Calories: 205kcal | Carbohydrates: 37g | Protein: 7g | Fat: 3g | Saturated Fat: 0g | Cholesterol: 54mg | Sodium: 707mg | Potassium: 348mg | Fiber: 5g | Sugar: 1g | Vitamin A: 685IU | Vitamin C: 17.4mg | Calcium: 73mg | Iron: 2.3mg

About Stephanie Manley

I recreate your favorite restaurant recipes, so you can prepare these dishes at home. I help you cook dinner, and serve up dishes you know your family will love. You can find most of the ingredients for all of the recipes in your local grocery store.

Stephanie is the author of's Dining Out in the Home, and's Dining Out in the Home 2.

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Reader Interactions


  1. Brenda Lowe Stewart

    I am from NC and have had okra from my Grandma’s garden until she died. Please tell folks to buy the shortest pods they can find. Long pods are tough and inedible almost. Also we use no seasonings other than salt and pepper. Fried okra is NOT slimy. Cut fresh , put it in buttermilk and then into a mix of flour and cornmeal. Double dip for thicker batter. Place in hot oil in a cast iron pan (10″)which heats evenly and retains temp. Fry in small batches. It is a simple, quick Southern favorite. The flavor is like no other and describing it does a disservice. Try it – you’ll love it.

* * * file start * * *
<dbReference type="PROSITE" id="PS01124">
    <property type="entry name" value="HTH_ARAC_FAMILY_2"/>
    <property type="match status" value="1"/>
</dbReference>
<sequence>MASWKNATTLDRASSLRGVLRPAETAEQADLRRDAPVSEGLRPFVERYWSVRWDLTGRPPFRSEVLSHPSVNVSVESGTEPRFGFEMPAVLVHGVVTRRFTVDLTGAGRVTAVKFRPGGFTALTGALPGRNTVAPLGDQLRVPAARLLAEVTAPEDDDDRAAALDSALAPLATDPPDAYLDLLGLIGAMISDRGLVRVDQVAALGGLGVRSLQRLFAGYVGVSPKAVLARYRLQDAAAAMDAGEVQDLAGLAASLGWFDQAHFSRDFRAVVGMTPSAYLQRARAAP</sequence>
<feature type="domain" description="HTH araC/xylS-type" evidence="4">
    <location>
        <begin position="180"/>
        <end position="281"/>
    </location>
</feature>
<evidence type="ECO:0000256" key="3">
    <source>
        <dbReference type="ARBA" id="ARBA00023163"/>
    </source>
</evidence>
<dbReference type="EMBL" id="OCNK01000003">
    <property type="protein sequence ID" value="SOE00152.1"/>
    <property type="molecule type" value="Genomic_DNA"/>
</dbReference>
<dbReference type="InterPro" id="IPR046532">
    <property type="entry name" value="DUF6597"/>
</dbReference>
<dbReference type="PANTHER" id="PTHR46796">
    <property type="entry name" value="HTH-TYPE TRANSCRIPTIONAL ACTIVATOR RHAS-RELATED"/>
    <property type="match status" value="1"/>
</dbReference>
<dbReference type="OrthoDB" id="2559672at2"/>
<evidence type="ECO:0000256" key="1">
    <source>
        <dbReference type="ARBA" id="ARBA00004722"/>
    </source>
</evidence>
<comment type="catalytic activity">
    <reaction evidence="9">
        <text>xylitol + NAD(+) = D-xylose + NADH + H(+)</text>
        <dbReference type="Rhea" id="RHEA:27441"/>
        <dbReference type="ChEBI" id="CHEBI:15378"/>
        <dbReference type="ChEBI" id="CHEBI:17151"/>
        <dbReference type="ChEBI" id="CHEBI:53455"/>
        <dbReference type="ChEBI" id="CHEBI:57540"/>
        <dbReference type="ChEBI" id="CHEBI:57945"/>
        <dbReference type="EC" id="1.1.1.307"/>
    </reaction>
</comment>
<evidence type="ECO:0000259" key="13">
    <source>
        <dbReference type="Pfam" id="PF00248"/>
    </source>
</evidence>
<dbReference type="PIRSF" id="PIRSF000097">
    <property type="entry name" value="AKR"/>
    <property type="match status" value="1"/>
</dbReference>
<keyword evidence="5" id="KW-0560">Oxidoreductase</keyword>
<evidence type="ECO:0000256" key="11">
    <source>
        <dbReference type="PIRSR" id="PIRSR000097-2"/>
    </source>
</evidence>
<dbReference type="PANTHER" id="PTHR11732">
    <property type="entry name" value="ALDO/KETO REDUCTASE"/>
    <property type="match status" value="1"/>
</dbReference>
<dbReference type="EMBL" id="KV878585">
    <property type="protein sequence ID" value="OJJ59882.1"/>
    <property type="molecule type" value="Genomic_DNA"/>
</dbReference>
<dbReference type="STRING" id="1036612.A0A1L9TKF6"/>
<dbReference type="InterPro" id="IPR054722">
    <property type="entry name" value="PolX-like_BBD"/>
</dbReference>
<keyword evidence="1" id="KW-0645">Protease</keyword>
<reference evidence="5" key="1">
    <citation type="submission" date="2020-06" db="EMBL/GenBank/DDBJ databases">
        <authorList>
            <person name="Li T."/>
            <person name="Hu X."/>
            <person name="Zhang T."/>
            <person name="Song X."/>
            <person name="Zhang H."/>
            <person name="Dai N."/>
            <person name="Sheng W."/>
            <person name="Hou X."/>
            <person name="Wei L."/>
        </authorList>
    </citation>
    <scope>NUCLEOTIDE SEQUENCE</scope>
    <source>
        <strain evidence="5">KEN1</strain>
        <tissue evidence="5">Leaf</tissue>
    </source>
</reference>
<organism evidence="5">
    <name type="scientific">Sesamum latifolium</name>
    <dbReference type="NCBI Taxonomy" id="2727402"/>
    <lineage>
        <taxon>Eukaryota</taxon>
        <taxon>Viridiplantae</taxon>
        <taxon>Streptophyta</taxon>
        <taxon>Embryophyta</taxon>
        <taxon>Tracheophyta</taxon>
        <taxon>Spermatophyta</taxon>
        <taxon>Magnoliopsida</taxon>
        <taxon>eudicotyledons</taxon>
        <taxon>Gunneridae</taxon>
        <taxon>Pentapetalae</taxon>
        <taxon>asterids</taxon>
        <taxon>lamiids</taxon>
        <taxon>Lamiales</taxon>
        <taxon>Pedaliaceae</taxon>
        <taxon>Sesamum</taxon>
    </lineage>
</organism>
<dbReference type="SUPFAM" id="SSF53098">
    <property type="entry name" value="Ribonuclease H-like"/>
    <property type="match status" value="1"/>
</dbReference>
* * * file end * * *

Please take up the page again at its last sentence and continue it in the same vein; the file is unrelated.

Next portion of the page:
2. Shirley

    I actually cook my okra for a few seconds in boiling water after I have sliced it. Don’t boil too long, just until it has a beautiful bright green. Then I drain the pot and dump all the okra at once in a plastic bag of corn meal. It’s very wet and the corn meal really sticks to the okra making a really crunchy coating. Fry until it’s golden brown. We like to dip the okra in a honey mustard, mayo, and horseradish sauce. It’s delish.

  3. Trish

    5 stars
    Excellent! Also used this recipe to batter some mushrooms and they came out fantastic, too. My only adjustment was to add some salt in the eggs because it didn’t seem to be getting through the flour mix. Will definitely make again.